During the ATP energy cycle ATP is broken down very rapidly into simpler chemical compounds offering a burst of energy. Unfortunately this system is depleted very rapidly with maximum exertion activity depleting current stores within 10 to 15 seconds. Once this system is exhausted the body must move onto the more complex process of anaerobic activity.
Creatine binds with the reduced ADP (adenosine di-phosphate) using phosphorus stores which helps regenerate ADP back into ATP (adenosine tri-phosphate). This means a very rapid return of fast action energy source for muscles. You can immediately push more weight for longer, sprint harder without burning out etc.
This is the central role played by creatine. By increasing supplemental creatine levels users will often find they can perform more reps at maximum exertion or sprint longer without switching over to the anaerobic system. It also means faster recovery of ATP levels, meaning shorter rests are needed between maximum exertion efforts.
Athletic benefits of Creatine
*Cell Volumization – When larger than normal levels of creatine saturate the muscles from supplementation, this draws fluid into the actual muscle cells themselves, creating a ‘super-hydration’ effect. This is not to be confused with the term ‘fluid retention’ which is the bloat caused by water retained under the skin. In the creatine scenario fluid actually swells the cells of muscles. This accounts for much of the initial weight and muscle size gains found with creatine use. This weight gain generally occurs within the first 7 to 14 days of supplementing with higher levels of creatine. If supplemental creatine is withdrawn, this ‘super-Volumization’ slowly erodes until muscles return to their normal hydration state.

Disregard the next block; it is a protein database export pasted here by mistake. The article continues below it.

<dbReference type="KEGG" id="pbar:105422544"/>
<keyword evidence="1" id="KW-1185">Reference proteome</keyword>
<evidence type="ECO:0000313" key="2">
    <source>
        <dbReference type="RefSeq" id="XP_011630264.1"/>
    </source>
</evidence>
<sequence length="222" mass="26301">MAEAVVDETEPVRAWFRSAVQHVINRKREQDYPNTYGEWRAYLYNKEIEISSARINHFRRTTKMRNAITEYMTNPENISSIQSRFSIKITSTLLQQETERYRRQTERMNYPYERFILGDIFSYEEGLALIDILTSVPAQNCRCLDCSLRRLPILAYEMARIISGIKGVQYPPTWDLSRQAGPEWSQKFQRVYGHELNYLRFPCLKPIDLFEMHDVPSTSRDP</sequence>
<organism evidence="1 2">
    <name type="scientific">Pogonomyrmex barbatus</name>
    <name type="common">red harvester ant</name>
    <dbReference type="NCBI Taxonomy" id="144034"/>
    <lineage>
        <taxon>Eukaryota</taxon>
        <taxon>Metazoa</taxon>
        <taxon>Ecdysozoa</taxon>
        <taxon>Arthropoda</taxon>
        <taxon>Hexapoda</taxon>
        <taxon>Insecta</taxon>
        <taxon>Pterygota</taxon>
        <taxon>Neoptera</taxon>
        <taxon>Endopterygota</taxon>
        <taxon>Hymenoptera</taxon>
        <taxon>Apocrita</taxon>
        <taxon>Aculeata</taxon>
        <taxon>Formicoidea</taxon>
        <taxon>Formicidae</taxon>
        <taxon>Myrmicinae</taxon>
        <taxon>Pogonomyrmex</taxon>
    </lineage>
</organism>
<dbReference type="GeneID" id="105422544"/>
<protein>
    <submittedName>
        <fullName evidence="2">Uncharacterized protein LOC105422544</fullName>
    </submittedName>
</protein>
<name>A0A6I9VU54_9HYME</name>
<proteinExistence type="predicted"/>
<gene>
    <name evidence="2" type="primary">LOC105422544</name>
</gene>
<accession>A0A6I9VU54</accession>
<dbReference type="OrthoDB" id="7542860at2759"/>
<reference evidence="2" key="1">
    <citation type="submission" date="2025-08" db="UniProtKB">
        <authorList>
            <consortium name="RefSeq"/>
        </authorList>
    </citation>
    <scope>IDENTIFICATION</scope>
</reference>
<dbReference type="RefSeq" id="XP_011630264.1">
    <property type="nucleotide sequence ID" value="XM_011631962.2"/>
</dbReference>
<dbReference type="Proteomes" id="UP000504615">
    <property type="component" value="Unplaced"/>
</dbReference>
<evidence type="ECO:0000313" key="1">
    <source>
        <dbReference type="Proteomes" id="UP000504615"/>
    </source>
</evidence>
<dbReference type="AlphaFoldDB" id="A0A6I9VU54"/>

*Enhanced Protein Synthesis – There are numerous studies which now suggest creatine also helps increase the nitrogen retention and protein synthesis of muscle metabolism. This essentially means that higher protein ingestion will lead to faster muscle growth development and improve retention of lean muscle tissue. This benefit is likely a combination of the ATP-replenishment and Cell volumising properties.
Other Benefits of Creatine supplementation
More recent medical studies have shown that creatine supplementation may have other, non-athletic benefits. Creatine is now used in those with both muscle wasting and neuro-degenerative diseases, showing major benefits in retaining muscle and protecting nerves and nerve signalling pathways. This has led to numerous studies on the effect of creatine supplementation on preventing cognitive dysfunction in conditions such as Alzheimer’s and Dementia, as well as nerve related conditions.
Creatine supplementation is currently undergoing trials as a ‘cognitive nutracuetical’ or ‘smart drug’ – which may enhance brain function, improving memory, co-ordination, focus and mental alertness. Many athletes have noted these effects but strict medical studies are required to understand these anecdotes.
Creatine supplements come in a wide variety of forms.
Creatine Monohydrate – This simple form of creatine bound to a single water molecule is the most common and widely available form of creatine. Creatine-Ethyl-Ester and Kre-Alkalyn Creatine are other forms of Creatine. Creatine Monohydrate may also be found in ‘Micronized’ form. This simply means the powder is reduced in granularity making it easier to dissolve in water or other liquids. Muscle Advance is one of the best and most popular Creatine Monohydrate Supplement in the market today.